Definition: A function $f : \mathbb{R} \to \mathbb{R}$ is said to be an Additive Function if for all $x, y \in \mathbb{R}$ we have that $f(x + y) = f(x) + f(y)$.

The following theorem gives us a nice characterization of continuity of additive functions. It tells us that the continuity of an additive function at a single point $x_0$ guarantees us the continuity of $f$ on all of $\mathbb{R}$.

 Theorem 1: Let $f : \mathbb{R} \to \mathbb{R}$ be an additive function. If $f$ is continuous at $x_0$ then $f$ is continuous on all of $\mathbb{R}$.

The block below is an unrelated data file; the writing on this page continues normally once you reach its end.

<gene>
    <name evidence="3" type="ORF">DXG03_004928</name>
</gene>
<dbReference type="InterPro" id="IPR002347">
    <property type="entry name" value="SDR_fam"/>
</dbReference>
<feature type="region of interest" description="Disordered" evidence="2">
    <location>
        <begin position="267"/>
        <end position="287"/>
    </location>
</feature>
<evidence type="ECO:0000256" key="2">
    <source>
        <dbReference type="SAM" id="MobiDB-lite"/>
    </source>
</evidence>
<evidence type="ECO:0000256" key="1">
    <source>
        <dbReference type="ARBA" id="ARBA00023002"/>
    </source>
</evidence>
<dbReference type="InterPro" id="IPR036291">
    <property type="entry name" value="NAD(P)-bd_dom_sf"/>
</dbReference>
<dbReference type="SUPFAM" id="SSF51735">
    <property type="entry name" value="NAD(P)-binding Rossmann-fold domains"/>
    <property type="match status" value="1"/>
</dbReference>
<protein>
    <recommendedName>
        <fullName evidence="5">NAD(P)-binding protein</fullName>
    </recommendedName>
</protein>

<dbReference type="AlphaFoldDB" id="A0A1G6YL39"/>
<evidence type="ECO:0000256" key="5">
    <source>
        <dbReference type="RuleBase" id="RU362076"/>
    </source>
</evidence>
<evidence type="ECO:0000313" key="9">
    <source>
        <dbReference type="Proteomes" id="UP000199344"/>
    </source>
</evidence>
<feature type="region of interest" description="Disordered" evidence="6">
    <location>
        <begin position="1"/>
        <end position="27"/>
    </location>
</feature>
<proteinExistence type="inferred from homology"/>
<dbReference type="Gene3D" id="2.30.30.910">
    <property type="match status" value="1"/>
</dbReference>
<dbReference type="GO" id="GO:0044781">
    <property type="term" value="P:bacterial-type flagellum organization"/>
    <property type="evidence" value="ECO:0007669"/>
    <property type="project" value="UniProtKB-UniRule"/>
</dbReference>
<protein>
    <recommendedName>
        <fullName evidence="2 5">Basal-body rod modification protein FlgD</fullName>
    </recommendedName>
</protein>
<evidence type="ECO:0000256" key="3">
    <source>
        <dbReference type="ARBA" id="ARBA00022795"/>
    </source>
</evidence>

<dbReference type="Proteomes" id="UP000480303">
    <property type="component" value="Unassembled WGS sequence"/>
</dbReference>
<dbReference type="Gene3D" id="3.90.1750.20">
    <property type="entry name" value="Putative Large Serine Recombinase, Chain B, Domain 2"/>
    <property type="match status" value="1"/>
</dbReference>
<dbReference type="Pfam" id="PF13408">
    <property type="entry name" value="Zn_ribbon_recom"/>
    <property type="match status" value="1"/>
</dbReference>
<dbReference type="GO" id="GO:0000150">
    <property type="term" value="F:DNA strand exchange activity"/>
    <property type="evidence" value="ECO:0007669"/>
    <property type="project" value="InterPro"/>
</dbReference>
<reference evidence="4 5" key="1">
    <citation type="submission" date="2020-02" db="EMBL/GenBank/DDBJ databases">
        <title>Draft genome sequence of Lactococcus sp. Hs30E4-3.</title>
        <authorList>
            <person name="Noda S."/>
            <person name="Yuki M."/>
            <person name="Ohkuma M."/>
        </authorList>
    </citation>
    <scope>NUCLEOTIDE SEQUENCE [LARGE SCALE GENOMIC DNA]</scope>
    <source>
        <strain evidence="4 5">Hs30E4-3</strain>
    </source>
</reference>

• Proof: Since $f$ is continuous at $x_0$ we have that:
(1)
\begin{align} \quad \lim_{x \to x_0} f(x) = f(x_0) \end{align}
• Let $x^* \in \mathbb{R}$. Since $f$ is additive we have that:
(2)
\begin{align} \quad f(x -x_0 + x^*) = f(x) - f(x_0) + f(x^*) \end{align}
• Therefore:
(3)
\begin{align} \quad \lim_{x \to x^*} f(x) &= \lim_{x \to x_0} f(x - x^* + x_0) \\ &= \lim_{x \to x_0} f(x) - f(x_0) + f(x^*) \\ &= f(x_0) - f(x_0) + f(x^*) \\ &= f(x^*) \end{align}
• So $f$ is continuous at every $x^* \in \mathbb{R}$, i.e., $f$ is continuous on all of $\mathbb{R}$.